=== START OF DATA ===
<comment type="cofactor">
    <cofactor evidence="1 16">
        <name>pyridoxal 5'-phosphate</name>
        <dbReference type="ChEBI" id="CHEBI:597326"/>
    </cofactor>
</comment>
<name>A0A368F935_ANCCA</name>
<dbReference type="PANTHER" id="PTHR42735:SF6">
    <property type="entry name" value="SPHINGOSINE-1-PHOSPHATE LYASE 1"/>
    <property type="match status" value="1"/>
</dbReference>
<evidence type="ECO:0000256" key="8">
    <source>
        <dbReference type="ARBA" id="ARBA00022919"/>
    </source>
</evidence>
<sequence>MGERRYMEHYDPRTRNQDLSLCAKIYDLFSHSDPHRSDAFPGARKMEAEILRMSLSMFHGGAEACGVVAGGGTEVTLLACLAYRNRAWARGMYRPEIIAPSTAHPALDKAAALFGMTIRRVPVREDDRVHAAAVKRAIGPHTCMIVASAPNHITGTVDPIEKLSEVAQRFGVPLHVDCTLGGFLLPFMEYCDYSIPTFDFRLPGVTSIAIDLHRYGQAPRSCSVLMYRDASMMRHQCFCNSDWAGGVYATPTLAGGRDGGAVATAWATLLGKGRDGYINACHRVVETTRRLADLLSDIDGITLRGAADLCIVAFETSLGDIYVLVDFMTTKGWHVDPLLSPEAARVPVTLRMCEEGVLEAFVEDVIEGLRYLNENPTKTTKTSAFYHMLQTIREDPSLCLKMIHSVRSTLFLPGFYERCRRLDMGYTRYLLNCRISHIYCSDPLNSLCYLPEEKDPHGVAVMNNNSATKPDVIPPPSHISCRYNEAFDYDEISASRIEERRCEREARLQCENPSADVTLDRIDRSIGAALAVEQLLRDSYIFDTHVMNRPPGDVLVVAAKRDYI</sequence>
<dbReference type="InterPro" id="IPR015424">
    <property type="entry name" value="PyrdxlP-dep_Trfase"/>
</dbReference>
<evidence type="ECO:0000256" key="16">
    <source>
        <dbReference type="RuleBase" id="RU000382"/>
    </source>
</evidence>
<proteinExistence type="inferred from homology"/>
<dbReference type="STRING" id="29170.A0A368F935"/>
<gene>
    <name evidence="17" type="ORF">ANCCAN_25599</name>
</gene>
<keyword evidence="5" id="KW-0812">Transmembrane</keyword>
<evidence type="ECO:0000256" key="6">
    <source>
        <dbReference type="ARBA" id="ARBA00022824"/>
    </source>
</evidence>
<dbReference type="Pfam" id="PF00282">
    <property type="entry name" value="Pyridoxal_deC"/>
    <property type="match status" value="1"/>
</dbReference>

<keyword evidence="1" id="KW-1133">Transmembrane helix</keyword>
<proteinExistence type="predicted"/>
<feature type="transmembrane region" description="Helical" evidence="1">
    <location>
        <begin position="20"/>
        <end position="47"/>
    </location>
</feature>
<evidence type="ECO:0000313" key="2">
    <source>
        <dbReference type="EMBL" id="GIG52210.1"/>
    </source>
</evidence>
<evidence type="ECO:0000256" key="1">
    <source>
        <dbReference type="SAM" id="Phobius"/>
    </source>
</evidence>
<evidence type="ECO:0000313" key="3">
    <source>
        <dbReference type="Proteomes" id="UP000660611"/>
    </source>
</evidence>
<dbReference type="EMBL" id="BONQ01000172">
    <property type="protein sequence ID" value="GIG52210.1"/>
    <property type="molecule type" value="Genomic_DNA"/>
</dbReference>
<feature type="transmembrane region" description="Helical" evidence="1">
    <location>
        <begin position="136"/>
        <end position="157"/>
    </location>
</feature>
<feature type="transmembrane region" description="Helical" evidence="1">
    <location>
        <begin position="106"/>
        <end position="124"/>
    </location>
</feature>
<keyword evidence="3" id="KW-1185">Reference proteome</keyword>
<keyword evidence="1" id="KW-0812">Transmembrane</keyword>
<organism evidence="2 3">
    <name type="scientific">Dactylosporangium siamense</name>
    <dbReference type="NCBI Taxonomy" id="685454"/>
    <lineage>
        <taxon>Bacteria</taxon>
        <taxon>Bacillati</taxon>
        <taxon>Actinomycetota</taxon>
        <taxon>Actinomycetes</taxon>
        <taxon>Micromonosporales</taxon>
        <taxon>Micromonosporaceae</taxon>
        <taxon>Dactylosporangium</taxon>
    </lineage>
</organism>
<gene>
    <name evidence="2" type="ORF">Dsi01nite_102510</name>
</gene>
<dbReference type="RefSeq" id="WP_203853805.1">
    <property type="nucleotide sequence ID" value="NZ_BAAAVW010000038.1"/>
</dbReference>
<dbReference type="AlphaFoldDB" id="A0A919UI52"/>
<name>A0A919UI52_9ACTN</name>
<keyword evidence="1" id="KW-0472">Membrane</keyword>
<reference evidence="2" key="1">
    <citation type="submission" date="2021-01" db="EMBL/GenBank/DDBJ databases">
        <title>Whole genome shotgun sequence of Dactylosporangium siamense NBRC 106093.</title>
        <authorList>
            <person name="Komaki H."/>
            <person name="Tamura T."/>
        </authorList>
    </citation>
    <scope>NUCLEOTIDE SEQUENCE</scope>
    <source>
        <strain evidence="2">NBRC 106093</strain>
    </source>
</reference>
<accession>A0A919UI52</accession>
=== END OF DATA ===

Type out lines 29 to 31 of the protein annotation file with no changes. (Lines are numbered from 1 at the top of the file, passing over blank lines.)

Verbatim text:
    <name evidence="17" type="ORF">ANCCAN_25599</name>
</gene>
<keyword evidence="5" id="KW-0812">Transmembrane</keyword>